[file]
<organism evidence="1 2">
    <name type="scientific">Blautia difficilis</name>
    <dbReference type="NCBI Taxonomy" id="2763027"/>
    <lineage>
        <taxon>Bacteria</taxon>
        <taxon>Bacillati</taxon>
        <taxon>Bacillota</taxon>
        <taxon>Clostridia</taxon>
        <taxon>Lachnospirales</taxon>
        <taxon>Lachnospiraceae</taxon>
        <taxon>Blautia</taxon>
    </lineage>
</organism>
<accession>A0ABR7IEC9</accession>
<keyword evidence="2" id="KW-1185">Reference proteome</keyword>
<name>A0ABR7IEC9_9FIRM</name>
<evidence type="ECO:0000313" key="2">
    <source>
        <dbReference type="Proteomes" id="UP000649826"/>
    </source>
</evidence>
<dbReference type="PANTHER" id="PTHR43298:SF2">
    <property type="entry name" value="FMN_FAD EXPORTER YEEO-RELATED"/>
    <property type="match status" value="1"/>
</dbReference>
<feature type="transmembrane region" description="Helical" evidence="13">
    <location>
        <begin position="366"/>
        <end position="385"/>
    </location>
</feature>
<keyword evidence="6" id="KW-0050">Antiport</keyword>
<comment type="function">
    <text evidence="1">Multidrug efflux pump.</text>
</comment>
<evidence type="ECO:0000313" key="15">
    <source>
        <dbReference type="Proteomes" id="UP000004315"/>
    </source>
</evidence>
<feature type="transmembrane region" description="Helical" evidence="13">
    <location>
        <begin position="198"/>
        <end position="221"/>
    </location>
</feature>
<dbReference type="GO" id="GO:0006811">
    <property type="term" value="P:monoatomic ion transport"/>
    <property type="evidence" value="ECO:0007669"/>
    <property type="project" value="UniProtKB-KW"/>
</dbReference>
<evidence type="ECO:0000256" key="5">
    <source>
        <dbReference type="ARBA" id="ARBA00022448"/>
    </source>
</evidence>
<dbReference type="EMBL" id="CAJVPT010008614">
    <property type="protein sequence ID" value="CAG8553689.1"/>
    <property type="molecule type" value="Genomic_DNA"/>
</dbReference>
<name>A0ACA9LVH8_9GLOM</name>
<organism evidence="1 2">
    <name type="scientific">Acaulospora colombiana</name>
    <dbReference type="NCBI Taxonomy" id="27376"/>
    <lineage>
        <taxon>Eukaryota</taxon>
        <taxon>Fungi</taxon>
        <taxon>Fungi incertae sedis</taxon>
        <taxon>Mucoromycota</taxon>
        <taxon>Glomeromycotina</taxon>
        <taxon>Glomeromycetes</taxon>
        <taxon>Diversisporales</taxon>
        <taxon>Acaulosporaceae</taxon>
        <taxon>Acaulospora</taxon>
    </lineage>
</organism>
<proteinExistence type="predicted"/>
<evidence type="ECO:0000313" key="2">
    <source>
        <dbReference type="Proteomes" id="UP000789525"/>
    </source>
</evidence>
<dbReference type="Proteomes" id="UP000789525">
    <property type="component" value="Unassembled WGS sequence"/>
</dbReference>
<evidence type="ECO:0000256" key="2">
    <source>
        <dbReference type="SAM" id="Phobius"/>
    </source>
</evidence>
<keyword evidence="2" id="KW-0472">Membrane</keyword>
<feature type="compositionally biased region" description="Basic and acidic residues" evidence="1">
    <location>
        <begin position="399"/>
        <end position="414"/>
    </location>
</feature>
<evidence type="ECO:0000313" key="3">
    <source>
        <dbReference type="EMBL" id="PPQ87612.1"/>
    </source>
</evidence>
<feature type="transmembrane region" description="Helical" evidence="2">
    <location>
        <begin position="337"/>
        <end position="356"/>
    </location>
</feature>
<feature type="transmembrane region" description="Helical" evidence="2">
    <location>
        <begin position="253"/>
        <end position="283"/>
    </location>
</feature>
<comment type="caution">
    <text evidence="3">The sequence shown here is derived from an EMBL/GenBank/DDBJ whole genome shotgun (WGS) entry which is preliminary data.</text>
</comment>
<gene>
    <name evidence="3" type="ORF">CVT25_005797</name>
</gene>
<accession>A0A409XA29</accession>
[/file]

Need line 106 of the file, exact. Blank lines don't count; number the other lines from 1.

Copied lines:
        <end position="356"/>